The craft brewing industry continued to grow in 2019, but as in 2018, this increase in the number of breweries and products has resulted in a more competitive market. The trade organization representing craft brewers, the Brewers Association (BA), released a 2019 mid-year survey in December that measured 4 percent year-over-year production growth for small independent brewers (defined like this) in 2019, down slightly from 5% in 2018. Although the final 2019 figures are still not public, the BA has assumed that there were more than 8,000 US breweries in operation in 2019, and in the same time, around 300 breweries closed last year.
In such a fierce market, how can your craft beer operations stand out from the growing crowd of producers? A clean production and a pure product for beginners. Take the example of air compressors. Every brewery needs a dry compressed air system. When making fermented drinks, compressed air is used for such purposes as:
- Push fluids through pipes and tanks
- Energy for pneumatic transport and control
- Aeration of must, yeast or water
- Modulating valves
- Gas purge to move solutions into tanks during cleaning process
- And the keg washing process
The specific use of “oil-free” compressors is essential for this type of operation. If the oil comes in contact with the beer, it damages the drink by killing the yeast and flattening the frothy head, creating bad brewskis. It is also a safety hazard. Because food and beverage production is so sensitive, strict standards for quality and purity are in place, and rightly so.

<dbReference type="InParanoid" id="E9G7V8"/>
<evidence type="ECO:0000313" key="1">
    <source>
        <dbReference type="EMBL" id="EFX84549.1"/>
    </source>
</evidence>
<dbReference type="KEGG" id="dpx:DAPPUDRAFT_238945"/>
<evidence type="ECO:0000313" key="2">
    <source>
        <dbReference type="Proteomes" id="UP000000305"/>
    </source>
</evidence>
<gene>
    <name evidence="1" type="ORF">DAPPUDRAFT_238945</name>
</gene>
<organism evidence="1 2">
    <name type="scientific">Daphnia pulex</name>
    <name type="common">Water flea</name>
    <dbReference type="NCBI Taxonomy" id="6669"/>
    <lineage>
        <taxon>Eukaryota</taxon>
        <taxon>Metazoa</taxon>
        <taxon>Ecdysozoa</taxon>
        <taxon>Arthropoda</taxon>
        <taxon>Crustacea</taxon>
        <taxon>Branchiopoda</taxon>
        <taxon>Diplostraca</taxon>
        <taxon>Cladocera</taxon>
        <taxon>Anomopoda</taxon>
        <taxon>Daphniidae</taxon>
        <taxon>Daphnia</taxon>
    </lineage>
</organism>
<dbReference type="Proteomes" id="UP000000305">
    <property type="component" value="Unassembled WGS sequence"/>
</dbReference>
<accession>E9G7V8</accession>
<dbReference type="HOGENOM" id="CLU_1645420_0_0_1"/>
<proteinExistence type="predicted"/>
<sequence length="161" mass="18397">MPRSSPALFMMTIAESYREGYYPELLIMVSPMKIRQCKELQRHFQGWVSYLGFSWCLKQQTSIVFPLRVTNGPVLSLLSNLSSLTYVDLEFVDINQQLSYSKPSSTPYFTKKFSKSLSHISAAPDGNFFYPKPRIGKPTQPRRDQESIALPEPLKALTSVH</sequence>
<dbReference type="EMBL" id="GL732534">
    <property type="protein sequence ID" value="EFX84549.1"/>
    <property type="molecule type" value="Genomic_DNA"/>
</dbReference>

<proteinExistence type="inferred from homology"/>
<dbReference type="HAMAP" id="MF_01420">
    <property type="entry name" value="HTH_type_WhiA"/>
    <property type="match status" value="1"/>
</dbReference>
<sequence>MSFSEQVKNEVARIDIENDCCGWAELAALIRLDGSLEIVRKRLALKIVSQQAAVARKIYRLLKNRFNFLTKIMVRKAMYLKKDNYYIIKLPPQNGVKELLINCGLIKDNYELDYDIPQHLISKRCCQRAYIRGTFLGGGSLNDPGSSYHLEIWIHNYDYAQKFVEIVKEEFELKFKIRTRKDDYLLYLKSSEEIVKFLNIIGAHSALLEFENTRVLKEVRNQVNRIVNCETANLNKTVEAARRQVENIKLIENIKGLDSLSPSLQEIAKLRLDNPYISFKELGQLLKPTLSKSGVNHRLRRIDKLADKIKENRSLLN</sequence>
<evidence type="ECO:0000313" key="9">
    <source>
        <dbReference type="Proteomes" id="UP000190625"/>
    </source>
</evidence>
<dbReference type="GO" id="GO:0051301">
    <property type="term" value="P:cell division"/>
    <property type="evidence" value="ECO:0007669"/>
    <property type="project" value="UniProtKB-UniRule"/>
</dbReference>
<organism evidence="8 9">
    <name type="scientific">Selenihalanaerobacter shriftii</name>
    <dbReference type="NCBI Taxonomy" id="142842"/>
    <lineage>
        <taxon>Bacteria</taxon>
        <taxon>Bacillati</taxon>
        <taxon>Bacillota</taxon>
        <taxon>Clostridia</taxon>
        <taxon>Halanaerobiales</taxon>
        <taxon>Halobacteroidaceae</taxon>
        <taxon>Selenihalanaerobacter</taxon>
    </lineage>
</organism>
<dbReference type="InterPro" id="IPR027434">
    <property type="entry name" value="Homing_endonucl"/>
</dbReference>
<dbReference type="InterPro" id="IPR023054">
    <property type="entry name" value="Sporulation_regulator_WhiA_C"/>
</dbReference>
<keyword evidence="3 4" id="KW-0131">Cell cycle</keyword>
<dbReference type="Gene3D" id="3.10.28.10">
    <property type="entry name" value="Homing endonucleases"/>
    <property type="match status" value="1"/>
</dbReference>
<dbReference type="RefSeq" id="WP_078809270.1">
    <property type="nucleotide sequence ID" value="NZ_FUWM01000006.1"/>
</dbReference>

While chatting with a craft brewery, we learned that there are many more uses of compressed air than we thought. Many breweries use compressed air for cleaning and canning applications. It is used for purging drums after sterilization. Compressed air is also used in the canning process. It helps actuate air controls in the assembly line, forcing cleaning agents into cans, as well as securing can lids and general transportation throughout the canning process.
You can see how easily these processes can be contaminated by a compressor flooded with oil. Many breweries find the Sullair The SRL series of oil-free air compressors (example above) from 10 to 15 hp (7.5 to 11 kW) are ideal for their production. Breweries appreciate the silence of these types of machines. The SRL series offers noise levels as low as 48 dBA, making compressors suitable for indoor applications without a separate soundproof room.
When air purity is critical, such as in breweries and craft breweries, oil-free air is essential. Oil particles in compressed air can contaminate downstream processes and production. With many breweries producing thousands of barrels or cases per year, no one can afford to take that kind of risk. Craft brewing company will tackle this problem further with the help of compressor experts at Sullair, so stay tuned.
Amy Offord is the Air Systems Specialist at Sullair LLC.